By 1812, Napoleon's (Herbert Lom's) forces controlled much of Europe. Russia, one of the few countries still unconquered, prepares to face Napoleon's troops together with Austria. Amongst the Russian soldiers, are Count Nikolai Rostov (Jeremy Brett) and Prince Andrei Bolkonsky (Mel Ferrer). Count Pierre Bezukhov (Henry Fonda), a friend of Andrei's, and self-styled intellectual, who is not interested in fighting. Pierre's life changes when his father dies, leaving him a vast inheritance. He is attracted to Natasha Rostov (Audrey Hepburn), Nikolai's sister, but she is too young, so he gives in to baser desires and marries the shallow, manipulative Princess Helene (Anita Ekberg). The marriage ends when Pierre discovers his wife's true nature. Andrei is captured and later released by the French, and returns home only to watch his wife die in childbirth. A few months later, Pierre and Andrei meet again. Andrei sees Natasha and falls in love, but his father will only permit the marriage if ...Written by
Closing credits epilogue: The most difficult thing - but an essential one - is to love Life, to love it even while one suffers, because Life is all. Life is God, and to love Life means to love God. Tolstoy "WAR and PEACE" See more »
Two different versions of the main titles exists. Both of them in English. In the one, the credits are set against a neutral background, in the other against details of a painting of Napoleon in front of his troops. See more »
Les roses de Novgorod
Music by Nino Rota
Lyrics by Nadine Laik
Sung by Eva See more »
Misses the essence of the book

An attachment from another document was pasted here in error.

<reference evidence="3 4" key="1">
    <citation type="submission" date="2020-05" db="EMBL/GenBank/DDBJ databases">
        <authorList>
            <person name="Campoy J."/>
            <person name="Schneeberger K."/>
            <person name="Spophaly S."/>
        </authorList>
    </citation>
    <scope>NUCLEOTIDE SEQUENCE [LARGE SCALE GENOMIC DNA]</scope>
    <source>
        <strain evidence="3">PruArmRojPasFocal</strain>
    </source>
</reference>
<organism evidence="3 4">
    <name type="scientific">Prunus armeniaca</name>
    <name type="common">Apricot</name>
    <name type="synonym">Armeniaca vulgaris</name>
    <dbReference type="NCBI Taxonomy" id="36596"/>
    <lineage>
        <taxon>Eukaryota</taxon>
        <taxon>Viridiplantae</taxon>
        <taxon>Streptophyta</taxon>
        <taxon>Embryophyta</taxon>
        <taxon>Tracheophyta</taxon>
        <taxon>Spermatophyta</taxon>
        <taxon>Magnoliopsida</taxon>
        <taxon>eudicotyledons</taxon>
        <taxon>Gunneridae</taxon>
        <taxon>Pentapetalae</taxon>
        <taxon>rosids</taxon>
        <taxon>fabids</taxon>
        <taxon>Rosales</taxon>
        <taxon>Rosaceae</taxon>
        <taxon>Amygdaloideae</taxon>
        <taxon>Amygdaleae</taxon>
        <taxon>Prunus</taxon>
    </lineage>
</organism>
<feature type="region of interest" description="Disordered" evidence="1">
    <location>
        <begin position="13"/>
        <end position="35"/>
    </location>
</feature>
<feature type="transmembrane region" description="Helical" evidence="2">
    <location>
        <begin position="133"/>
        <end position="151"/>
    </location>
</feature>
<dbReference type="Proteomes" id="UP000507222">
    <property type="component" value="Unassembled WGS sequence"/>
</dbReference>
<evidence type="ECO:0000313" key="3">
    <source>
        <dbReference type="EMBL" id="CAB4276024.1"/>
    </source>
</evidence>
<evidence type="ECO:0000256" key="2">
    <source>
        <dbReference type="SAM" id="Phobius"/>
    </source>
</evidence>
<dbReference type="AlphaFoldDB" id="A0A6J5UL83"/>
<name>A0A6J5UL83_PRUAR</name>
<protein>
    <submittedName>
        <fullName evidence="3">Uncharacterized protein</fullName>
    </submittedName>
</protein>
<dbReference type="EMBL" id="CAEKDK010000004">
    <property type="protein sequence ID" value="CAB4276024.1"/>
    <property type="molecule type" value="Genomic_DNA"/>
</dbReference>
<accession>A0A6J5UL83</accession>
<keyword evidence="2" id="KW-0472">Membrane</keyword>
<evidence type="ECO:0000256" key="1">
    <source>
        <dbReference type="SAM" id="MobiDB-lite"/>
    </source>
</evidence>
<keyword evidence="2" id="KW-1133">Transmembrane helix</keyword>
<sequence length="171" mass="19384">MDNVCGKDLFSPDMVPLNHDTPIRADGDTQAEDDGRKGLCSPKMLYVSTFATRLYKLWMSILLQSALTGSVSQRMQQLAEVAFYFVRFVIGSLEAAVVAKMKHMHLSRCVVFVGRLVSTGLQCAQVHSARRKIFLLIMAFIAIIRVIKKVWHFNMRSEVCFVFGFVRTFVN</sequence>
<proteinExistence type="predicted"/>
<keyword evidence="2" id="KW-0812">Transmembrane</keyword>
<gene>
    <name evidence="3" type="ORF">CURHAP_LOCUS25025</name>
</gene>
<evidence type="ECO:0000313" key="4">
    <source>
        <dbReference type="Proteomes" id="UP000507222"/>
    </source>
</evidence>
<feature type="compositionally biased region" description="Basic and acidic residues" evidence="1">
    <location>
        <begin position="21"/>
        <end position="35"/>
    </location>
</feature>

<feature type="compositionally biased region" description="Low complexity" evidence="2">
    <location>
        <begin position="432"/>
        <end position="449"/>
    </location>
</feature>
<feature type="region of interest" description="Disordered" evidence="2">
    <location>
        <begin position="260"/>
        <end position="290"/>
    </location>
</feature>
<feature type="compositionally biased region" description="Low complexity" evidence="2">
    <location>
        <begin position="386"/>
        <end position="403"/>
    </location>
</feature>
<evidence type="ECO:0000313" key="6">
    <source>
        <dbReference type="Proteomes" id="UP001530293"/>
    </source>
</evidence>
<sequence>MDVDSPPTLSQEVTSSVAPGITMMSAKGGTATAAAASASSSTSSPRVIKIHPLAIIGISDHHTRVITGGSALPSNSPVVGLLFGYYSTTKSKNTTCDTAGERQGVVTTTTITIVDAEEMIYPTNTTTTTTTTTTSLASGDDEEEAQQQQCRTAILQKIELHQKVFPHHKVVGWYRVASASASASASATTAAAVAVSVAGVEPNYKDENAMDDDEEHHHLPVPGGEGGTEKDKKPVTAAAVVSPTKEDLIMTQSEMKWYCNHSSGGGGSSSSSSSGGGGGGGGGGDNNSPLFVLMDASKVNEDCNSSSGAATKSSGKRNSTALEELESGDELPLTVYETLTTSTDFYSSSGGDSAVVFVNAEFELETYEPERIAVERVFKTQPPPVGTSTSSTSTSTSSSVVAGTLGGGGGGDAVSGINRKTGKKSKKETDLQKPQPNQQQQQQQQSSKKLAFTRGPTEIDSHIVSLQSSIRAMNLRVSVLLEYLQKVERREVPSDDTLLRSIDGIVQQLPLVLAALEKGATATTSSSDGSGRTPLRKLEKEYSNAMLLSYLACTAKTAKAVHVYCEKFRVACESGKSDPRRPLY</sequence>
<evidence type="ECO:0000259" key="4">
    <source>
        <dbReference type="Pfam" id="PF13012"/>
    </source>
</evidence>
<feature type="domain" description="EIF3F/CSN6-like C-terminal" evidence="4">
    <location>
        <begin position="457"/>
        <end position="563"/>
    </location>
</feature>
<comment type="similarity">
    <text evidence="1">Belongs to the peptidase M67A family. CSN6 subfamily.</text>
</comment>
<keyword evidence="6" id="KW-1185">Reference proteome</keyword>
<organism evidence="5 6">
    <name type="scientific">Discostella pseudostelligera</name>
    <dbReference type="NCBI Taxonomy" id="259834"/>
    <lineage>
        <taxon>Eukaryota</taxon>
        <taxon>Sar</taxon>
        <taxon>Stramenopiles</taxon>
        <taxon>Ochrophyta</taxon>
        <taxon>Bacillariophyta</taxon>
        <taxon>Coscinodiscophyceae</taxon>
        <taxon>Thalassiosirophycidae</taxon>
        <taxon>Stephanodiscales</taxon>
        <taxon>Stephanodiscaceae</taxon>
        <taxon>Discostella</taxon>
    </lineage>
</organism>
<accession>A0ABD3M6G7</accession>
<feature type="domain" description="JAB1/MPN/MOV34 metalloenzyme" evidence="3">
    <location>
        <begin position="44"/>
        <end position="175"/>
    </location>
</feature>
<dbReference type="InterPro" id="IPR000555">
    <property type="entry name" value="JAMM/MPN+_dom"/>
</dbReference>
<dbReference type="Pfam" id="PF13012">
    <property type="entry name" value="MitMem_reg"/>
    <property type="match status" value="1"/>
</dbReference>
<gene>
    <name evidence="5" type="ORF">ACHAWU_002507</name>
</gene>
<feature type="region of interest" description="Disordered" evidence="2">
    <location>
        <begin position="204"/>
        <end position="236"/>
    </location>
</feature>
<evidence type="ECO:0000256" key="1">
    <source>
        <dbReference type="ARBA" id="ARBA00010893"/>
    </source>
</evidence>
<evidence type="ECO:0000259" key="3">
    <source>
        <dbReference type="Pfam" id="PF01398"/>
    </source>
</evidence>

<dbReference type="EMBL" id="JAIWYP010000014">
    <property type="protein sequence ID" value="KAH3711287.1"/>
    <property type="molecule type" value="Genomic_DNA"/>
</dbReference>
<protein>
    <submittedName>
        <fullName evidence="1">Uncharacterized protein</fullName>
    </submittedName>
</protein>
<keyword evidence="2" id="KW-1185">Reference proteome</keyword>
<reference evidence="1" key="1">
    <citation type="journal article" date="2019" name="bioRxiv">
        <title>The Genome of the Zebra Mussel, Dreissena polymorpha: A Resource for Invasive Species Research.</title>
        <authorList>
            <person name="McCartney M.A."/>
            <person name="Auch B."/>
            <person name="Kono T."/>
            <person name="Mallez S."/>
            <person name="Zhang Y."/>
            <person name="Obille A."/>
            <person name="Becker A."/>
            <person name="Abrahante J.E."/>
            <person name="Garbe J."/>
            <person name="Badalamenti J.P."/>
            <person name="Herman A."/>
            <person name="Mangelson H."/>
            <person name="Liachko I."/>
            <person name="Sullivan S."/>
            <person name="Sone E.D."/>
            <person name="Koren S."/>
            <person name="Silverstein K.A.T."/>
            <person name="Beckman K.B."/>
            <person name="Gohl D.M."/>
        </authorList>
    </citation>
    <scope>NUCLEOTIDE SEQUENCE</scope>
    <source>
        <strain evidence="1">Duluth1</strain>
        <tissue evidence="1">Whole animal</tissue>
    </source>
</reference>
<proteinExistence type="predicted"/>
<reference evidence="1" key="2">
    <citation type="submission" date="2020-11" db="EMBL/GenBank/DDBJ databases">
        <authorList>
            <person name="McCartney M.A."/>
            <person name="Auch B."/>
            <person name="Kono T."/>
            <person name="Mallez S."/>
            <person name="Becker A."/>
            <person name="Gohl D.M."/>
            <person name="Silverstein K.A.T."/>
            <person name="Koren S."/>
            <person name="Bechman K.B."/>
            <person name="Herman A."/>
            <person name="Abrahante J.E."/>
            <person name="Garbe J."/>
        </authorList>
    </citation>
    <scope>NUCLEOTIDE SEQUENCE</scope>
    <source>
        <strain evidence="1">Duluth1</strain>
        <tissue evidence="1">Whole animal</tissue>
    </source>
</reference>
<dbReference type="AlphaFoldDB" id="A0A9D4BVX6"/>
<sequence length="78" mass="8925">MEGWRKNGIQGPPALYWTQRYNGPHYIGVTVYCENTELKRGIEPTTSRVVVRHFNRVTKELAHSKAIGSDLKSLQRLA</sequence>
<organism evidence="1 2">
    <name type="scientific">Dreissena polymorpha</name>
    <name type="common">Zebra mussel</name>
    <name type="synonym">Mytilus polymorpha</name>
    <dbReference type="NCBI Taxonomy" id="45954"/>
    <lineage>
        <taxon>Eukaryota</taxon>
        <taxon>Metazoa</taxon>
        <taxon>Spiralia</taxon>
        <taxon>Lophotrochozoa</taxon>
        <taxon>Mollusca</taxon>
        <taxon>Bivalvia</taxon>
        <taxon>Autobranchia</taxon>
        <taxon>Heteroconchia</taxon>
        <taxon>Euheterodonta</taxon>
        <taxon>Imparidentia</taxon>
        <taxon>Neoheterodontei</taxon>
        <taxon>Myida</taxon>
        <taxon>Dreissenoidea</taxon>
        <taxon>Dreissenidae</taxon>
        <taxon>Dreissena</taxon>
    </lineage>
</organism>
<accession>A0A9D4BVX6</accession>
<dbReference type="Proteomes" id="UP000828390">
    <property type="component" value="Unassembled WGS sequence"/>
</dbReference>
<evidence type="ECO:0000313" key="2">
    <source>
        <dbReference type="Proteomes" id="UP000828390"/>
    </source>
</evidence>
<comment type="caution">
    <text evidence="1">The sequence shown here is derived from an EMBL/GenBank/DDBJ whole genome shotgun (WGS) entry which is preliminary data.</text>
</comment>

Quite a disappointing story about some people that get involved with each other. This makes the movie some swooning story about love (one might say it becomes some sort of Jane Austen story, which is not altogether bad, but has nothing to do with Tolstoy) It fails to capture the book's most beautiful moments: -Rostow's 'tremendous courage' when he flee-ed from advancing enemy forces after being wounded by his own horse. (Which showed the stupidity of war) -Pierre's duel (which is included, but not in very satisfying way (for instance, it misses Pierre's certainty that he would die in the duel and his flirt with death)) and the following conversion to freemasonry
What is worse, the film goes against the spirit of the book, when it emphasis's the prophesying moments. (While the book shows the exact counter case: the complete unpredictability where things would go next) Although I wouldn't name this a good effort to make a film out of 'War and Peace', I don't think it can be done in any satisfying way.
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